Sunday, January 8, 2017

George Weir, Last Call: A Bill Travis Mystery

George Weir, Last Call: A Bill Travis Mystery
CreateSpace Independent Publishing Platform (October 29, 2012)
ISBN-13: 978-1467917100

Bill Travis is an “investment advisor”—he helps people with too much cash or too little cash (but with sufficient resources) deal with their problems. Julie Simmons’ problem is a little different—she has $300, no other resources.  But she does know where $2 million, in cash. Has been hidden.  The cash belongs to Archie Carpin, the remaining member of a family of Texas bootleggers (among other shady activities, dating back to the 1920s.  Travis’s hormones, rather than his better judgment, take over, and he agrees to help her (a) recover the money and (b) avoid the consequences which means (c) somehow neutralizing Carpin and his minions. 

This is the sort of book I can’t read a steady diet of.  The violence level is too high for me, and the ability of our protagonist to avoid the legal consequences of his actions requires me to suspend a bit too much disbelief.  (I have similar issues with, for example, Robert Parker’s Spenser books, with Robert Crais’ Elvis Cole/Joe Pike books, with Harlan Coben’s Myron Bolitar/Win Horne books, with John D. McDonald’s Travis McGee books, and more.)  So I read them sparingly.

Weir never quite makes clear how Travis deals with his (normal) clients’ issues, but I at least presume that some of what he does nears the line between aggressive asset management and, ah, fraud.   And we don’t, in the end, find out how the $2 million is disposed of.  We do, on the other hand, get a fairly fast-paced trip which takes us from Austin to rural northern Texas, with help from Travis’s friend Hank and Hank’s friend Duke, with Hank’s dog Dingo also making an important contribution.  We also meet Ms. Coleeta and her son Lawrence (a barbecue legend), and Keesha, the young girl whose drug-addicted mother does not make it to the finish line.  In fact, by the end, there’s enough pain to make everyone think twice about getting out of bed the next morning.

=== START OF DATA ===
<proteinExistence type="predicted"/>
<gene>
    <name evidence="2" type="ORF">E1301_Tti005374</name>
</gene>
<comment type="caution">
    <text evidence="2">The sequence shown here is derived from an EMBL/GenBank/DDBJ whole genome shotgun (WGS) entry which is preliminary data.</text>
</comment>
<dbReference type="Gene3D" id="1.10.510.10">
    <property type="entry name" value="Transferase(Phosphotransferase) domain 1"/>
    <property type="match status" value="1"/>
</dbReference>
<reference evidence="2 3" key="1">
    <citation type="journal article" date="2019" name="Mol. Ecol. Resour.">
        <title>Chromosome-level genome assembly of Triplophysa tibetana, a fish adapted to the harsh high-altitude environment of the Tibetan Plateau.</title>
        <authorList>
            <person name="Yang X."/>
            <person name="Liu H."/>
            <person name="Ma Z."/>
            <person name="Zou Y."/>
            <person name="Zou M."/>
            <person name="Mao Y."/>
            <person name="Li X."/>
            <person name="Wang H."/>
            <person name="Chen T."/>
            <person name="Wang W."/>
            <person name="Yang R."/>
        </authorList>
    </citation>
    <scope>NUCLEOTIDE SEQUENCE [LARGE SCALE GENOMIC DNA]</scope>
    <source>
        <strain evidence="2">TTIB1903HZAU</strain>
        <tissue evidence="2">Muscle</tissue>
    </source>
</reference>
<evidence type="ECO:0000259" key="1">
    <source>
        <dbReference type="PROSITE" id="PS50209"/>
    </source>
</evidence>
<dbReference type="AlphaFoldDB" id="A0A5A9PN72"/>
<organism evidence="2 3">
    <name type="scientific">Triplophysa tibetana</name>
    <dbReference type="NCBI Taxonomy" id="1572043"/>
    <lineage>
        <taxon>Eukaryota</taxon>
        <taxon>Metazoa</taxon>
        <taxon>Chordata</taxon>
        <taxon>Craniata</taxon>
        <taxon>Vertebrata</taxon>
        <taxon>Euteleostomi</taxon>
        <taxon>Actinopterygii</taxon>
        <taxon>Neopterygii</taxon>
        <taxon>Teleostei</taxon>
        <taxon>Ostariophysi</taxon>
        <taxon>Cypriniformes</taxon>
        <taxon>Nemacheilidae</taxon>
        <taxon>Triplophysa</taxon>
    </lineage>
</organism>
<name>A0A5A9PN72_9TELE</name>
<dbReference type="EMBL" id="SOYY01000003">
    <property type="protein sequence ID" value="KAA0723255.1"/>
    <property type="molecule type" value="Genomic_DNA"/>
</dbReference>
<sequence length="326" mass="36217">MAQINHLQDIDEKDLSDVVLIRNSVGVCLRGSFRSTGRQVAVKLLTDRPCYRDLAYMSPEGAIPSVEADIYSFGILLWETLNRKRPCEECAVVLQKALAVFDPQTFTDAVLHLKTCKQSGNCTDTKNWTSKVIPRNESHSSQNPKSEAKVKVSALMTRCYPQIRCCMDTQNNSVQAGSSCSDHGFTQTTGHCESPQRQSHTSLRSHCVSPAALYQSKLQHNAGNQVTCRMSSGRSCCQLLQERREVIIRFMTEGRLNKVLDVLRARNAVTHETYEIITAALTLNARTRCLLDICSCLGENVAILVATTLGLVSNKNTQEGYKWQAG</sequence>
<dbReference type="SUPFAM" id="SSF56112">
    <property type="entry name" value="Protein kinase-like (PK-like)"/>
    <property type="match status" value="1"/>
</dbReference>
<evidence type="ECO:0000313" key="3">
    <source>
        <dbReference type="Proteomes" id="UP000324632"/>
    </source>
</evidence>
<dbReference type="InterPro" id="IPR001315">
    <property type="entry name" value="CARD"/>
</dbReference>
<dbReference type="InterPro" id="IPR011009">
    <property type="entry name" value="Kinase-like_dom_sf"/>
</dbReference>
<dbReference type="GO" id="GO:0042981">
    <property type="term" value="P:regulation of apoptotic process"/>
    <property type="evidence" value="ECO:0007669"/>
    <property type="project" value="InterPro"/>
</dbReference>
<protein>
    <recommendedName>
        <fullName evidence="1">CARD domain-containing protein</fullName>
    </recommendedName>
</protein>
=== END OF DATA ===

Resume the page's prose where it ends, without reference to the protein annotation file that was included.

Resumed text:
But Travis—our narrator as well as our protagonist—is a good guide through the events, and Weir makes Texas, present and past come alive.  I will read more of the books in the series, because this one is, of its type, excellent.  But not just yet.

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